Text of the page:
The Rutherford Institute argued on behalf of the three sets of parents that if the plaintiffs (Tammy Kitzmiller, et al.) prevailed and the ID statement to biology classes was forbidden to be read, their children would not be able to hear about intelligent design. The Application to Intervene as Defendants (PDF) claimed that
The Intervenors seek to participate in this action because, if the Plaintiffs are successful, the lawsuit will have the effect of censoring the Dover Area School District Board and shielding all ninth graders from criticism of Darwin’s Theory of Evolution.
[The intervenors] seek to ensure that their children will have full access to information concerning the theory of evolution, including its many gaps for which there is no evidence. The Applicants further seek to ensure that their children not be denied access to a critical analysis of evolution merely because some persons believe that critics of the theory are religiously motivated. (pp. 2-3)
Further, in the Application to Intervene Rutherford argued that parents of school children are entitled to assert a “… First Amendment right of access to information and ideas in an academic setting…”. Still further,
The Applicants have a substantial legal interest, rooted in the First Amendment, in making sure that their children are not prevented from learning about intelligent design.
That is, parents are constitutionally empowered to determine what should be covered in public school science curricula, regardless of whether it’s accepted science or fringe pseudoscience. Consistent with Michael Behe’s and Scott Minnich’s admissions in their Kitzmiller testimony that their redefinition of science would substantially broaden the landscape of admissible explanations in science, extending it into the supernatural, the Rutherford Institute’s argument would pave the way for the return of astrology and alchemy to the science classroom, should some parent or teacher wish it.
In a way the route for Rutherford Institute’s involvement in both Dover and Mt. Vernon was similar. Rather than being a principal actor, involved in the original disputes, Rutherford was a late-comer, entering the processes well after they were in progress. It attempted (in Dover) and succeeded (in Mt. Vernon) in inserting itself into an on-going process, making arguments that neither side made prior to Rutherford’s participation. In both cases it is arguing for an expansion of First Amendment rights, in the Dover case the right of parents to determine what will be taught in public school science classrooms, and in the Mt. Vernon case the right of a teacher to override instructions from the Board of Education regarding curriculum matters. And in both cases the result would be the inclusion of any damn fool thing a parent or teacher wants taught, regardless of its appropriateness to the class or the validity of its content. As the response from the plaintiffs in opposition to the Application to Intervene put it,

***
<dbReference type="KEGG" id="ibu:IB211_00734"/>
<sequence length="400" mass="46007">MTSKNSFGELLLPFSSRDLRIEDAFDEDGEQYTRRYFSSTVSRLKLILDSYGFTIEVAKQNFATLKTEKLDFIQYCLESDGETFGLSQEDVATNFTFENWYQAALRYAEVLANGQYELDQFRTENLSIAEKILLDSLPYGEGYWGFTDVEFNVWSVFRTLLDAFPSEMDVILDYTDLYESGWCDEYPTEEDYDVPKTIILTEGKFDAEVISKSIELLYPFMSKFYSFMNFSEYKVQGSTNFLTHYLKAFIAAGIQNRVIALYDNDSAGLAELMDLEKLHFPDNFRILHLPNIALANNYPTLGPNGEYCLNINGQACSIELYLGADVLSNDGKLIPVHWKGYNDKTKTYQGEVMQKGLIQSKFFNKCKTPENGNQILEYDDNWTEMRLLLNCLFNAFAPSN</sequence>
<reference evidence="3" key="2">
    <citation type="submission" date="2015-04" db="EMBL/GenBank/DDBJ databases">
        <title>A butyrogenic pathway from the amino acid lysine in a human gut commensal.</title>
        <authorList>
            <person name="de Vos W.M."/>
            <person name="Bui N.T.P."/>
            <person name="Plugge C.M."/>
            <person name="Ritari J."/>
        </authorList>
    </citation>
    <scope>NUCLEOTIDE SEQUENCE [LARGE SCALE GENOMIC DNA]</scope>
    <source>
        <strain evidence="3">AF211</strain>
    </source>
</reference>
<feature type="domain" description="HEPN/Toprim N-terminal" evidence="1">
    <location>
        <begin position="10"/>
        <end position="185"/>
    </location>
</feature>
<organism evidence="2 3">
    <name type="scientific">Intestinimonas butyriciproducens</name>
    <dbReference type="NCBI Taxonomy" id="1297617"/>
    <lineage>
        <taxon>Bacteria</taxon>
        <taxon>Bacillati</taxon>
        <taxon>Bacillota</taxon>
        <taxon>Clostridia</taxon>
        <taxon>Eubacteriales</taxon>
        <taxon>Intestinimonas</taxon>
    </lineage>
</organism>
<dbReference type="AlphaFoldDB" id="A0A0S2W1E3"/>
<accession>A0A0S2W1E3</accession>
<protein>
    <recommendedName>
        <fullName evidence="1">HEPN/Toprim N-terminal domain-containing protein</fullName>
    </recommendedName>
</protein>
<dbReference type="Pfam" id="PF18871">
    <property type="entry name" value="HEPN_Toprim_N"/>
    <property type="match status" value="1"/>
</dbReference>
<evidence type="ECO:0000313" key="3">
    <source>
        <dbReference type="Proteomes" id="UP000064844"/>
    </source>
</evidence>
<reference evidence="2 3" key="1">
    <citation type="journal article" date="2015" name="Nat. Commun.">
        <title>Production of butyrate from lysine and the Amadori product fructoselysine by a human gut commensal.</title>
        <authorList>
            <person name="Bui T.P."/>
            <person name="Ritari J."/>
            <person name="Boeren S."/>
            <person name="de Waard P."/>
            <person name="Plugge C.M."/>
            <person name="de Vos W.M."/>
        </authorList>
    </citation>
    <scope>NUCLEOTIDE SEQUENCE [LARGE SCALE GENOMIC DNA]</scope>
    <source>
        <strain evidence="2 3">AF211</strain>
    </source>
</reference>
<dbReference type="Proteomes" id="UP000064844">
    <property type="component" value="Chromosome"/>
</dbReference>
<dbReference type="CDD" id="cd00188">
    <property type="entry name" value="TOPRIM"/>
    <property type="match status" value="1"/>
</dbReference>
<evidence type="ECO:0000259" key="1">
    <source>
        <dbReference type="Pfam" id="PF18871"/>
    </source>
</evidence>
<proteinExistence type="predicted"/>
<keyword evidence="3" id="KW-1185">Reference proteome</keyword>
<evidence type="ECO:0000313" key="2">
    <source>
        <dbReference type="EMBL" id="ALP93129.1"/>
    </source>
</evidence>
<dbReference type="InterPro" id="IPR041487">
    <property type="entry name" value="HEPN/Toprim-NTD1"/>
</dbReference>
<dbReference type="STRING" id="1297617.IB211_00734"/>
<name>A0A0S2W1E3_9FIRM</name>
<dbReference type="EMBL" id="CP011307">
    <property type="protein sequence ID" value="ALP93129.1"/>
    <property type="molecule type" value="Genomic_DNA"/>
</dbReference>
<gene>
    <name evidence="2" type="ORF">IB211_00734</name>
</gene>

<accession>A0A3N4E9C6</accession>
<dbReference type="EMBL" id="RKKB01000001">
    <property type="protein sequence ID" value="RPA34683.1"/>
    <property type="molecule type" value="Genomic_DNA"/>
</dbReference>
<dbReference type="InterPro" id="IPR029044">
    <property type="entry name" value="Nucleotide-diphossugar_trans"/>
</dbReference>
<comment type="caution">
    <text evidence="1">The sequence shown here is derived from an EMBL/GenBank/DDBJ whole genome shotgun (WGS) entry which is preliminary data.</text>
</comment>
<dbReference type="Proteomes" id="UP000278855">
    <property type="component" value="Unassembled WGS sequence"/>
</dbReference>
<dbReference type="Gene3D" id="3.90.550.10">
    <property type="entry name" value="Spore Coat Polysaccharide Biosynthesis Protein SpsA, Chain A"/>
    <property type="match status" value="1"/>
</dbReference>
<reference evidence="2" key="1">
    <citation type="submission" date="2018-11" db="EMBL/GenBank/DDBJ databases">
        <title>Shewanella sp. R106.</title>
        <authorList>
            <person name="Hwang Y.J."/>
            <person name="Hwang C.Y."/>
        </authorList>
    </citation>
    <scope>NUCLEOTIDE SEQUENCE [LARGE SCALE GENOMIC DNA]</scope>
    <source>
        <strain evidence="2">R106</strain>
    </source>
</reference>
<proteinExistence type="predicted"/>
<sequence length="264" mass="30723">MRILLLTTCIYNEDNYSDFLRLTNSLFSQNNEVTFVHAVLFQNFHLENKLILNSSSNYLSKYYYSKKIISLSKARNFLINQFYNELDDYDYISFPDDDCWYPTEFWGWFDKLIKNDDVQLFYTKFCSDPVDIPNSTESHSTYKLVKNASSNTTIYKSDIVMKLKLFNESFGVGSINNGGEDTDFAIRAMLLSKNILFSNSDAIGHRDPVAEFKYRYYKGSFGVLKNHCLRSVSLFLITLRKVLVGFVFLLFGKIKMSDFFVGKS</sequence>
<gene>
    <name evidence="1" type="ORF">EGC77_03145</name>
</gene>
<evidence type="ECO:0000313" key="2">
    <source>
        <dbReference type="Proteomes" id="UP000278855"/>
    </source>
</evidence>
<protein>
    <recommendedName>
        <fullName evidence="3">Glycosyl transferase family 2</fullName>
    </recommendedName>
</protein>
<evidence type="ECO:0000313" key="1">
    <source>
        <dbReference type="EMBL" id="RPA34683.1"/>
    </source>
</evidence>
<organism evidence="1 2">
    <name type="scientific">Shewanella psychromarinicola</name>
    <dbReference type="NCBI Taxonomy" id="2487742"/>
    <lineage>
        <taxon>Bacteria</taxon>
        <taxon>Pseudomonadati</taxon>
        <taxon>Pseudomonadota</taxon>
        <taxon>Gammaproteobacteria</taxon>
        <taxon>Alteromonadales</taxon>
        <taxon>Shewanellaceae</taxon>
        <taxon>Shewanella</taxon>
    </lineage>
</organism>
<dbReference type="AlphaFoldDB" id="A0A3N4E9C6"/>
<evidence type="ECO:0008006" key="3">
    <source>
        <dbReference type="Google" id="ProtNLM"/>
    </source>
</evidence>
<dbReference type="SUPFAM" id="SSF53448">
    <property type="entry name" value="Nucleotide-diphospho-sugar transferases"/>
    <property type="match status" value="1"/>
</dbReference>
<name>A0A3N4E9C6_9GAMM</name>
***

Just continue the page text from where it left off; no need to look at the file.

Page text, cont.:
Second, if Applicants were correct that there is a First Amendment right of parents to dictate the content of public school curricula, that right would eviscerate the well-recognized authority of school districts to set their own curricula. (p. 7)
The Rutherford Institute’s argument has developed and been elaborated in the seven years between Kitzmiller and Freshwater, but it rests on the same foundation: A claimed First Amendment right to allow anything at all to be taught in science classes, subject only to the idiosyncratic wishes of individual parents or teachers.
For more, see NCSE’s Archive of Rutherford Intervention documents.
Added in edit: I’m not sure I made it clear that Judge Jones denied the request to intervene in Kitzmiller.
One of the salient properties of anti-evolutionist coverage of the Freshwater affair has been a systematic misrepresentation of the case. On various anti-evolutionist blogs and Christian news outlets, the case has consistently been characterized as being concerned solely with Freshwater’s personal Bible on his desk, excluding any mention of the various religious items displayed in his classroom, his use of blatantly creationist materials in class, his insubordination, and his multiple mutually contradictory accounts of what he in fact taught and what he did with the Tesla coil. In a recent report of an interview with Freshwater all those themes are repeated. It’s of note that the interview is on a web site with the motto “Restoring Truth to History Class,” one of whose recent emphases appears to be on Islamic infiltration into public school curricula in the U.S.
Given the false statements in its Freshwater story, I wonder what “truth” means to that site. The first paragraph of the story has four sentences. Every sentence has an error of fact. Below the fold I’ll walk through parts of the story, pointing out some of the distortions, misrepresentations, and plain falsehoods it contains.